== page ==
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DIY Crafts: Cereal Box Magazine Holder

Updated on February 23, 2014


Cereal box - Make sure you have one that's wide enough to store your magazines! The Rice Krispies box I used was a little narrow, but it fits composition notebooks nicely!

Fabric/decorative paper - This is for covering the outsides of the box, so make sure you have enough! I used about a 1.5'x2' piece of fabric.

Lining - Choose a paper to use for your lining - I used three 8.5"x11" sheets.

Stapler - This is the easiest way to put it all in place... Hot glue gun works too!


Ribbon/double stick tape - I didn't plan on using this at first, but in the end I decided it looked better to cover up the staples. I used it to line the opening of the box!

Step 1: Outlining and Cutting

Using a pen, draw an outline on your box for how large you want the opening to be. I cut mine to open about 4 inches up from the bottom.

Make sure your outline is even on all sides! It's best to use a straightedge or ruler to make sure you've measured correctly.

Once you're sure everything is symmetrical, get your scissors and start cutting!

Step 2: Cutting the Liner

Using the sides of your cereal box as a template, cut out your liner so it will fit right inside! I used two different shades of purple to line the box, and only three sheets of paper total. Make sure you line the whole inside - back, bottom, front, and sides!

You can staple these in now if you want, but I decided to staple it at the same time as my fabric.

Step 3: Cutting the Fabric

So you can do this the mathematical way, or the bum way. I chose the bum way. Basically, I laid the box down on the fabric and guesstimated how much I'd need. Once I'd cut a big chunk, I shaped it to the cereal box, leaving an inch or so extra on each side.

Once it was cut out, it looked like a little volcano with a shack on the side.

Step 4: Stapling

This was the most time consuming part. I started with the slant on the right side of the box - lining up its edge about an inch away from the edge of the fabric. Then, I folded the fabric over and stapled all the way up.

Next, I flipped the box over, pulled the fabric tight, and stapled the slant on the left side.

It took a little maneuvering and trimming, but I managed to staple the top section as well. Make sure you're pulling everything tight, so the fabric doesn't ripple! When you get to a corner, fold it nicely like you would a present.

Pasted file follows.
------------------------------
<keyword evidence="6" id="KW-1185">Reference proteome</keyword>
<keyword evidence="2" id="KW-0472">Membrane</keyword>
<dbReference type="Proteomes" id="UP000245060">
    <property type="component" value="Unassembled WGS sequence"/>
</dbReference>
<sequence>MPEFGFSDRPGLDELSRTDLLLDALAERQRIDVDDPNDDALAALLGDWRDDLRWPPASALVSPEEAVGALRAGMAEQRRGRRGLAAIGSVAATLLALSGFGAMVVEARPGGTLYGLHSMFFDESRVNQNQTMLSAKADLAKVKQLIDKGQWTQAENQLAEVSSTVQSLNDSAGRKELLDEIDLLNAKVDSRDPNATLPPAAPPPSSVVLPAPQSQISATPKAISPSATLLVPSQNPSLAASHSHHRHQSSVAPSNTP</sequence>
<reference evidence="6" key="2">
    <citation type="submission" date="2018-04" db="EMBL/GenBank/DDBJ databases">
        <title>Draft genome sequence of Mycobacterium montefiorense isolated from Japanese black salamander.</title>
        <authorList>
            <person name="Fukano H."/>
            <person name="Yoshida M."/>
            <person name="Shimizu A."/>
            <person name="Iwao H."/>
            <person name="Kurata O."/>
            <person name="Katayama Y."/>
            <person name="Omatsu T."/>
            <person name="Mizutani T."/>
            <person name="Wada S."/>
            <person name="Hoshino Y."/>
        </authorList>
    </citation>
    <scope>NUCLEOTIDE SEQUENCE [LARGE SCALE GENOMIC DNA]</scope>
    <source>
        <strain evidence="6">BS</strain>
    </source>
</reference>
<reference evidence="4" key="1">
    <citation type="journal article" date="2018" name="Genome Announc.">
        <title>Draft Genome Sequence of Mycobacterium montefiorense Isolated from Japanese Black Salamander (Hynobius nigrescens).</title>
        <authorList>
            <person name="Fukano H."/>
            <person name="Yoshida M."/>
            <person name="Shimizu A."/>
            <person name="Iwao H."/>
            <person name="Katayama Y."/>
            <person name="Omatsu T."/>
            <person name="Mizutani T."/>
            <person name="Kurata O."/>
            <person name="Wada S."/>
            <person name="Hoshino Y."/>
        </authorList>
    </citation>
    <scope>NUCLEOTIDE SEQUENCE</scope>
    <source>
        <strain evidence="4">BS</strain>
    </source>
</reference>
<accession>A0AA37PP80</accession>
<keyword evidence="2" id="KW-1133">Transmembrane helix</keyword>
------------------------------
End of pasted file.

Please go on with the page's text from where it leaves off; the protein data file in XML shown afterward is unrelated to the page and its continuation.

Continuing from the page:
Once the top was done, I stapled the bottom, the same way, as well as the seam where the two edges of the fabric met.

Stapling the bottom is a different story. You'll have to swing your stapler open and use it the way teachers do on bulletin boards. The easiest way to do this is to put one hand on the inside of the box, just to give it some support, and push the stapler with your other hand. Don't stab yourself. Then, just fold the ends of the staple over to make sure it stays in place.

The bottom of mine was really rough, so I'm not going to include a picture of it... Just imagine you're wrapping a present, and instead of using tape, you're using staples! It shouldn't be a problem, but I'm awful at wrapping gifts.

Step 5: Perfecting

I didn't really like the look of the staples, but if that doesn't bother you then you can stop now! If you're like me, you may want to grab some ribbon. I used this sheer stuff that i picked up at the Dollar Tree, and some double stick tape. Simply apply the double stick tape around the opening of the box, and line it with ribbon.

Display and More Crafts!

Throw your stacks of magazines in, or use it for notebook organization! If you have an excess of printer paper or loose leaf paper, you can use it for those too. Actually, why not make a few, and have all of your papery bits organized?!

Hopefully you enjoyed this craft - so check out some of my other stuff! If you didn't, well, still take a look! You may find something that you'll fancy.

How to Make a Handmade Book
DIY Valentine's Giftwrapping
Tissue Paper Pompom Garland
Folded Paper Gem D├ęcor
Paper Feather Garland


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    • randomcreative profile image

      Rose Clearfield 3 years ago from Milwaukee, Wisconsin

      Such a classic project! Thanks for the detailed instructions. I love that there are so many possibilities for customization.

    • Emma Lindhagen profile image

      Emma Lindhagen 3 years ago from Stockholm, Sweden

      Nah, cheap would be just using the cereal box on its own. This is creative!

    • a beautiful mess profile image

      Alex Rose 3 years ago from Virginia

      Yay! Glad you like it! I'm so cheap haha. I hate buying stuff!! I didn't even buy the cereal, my sister did when she came into town. AND my grandparents gave me the fabric a few years ago at christmas... I made a skirt, but wasn't sure how to use any more of it!

    • Emma Lindhagen profile image

      Emma Lindhagen 3 years ago from Stockholm, Sweden

      You know, that's actually pretty clever! I never would've thought of using a cereal box for that. Too bad I don't eat cereal, though, haha! By the way, I like that many of your tips are so frugal.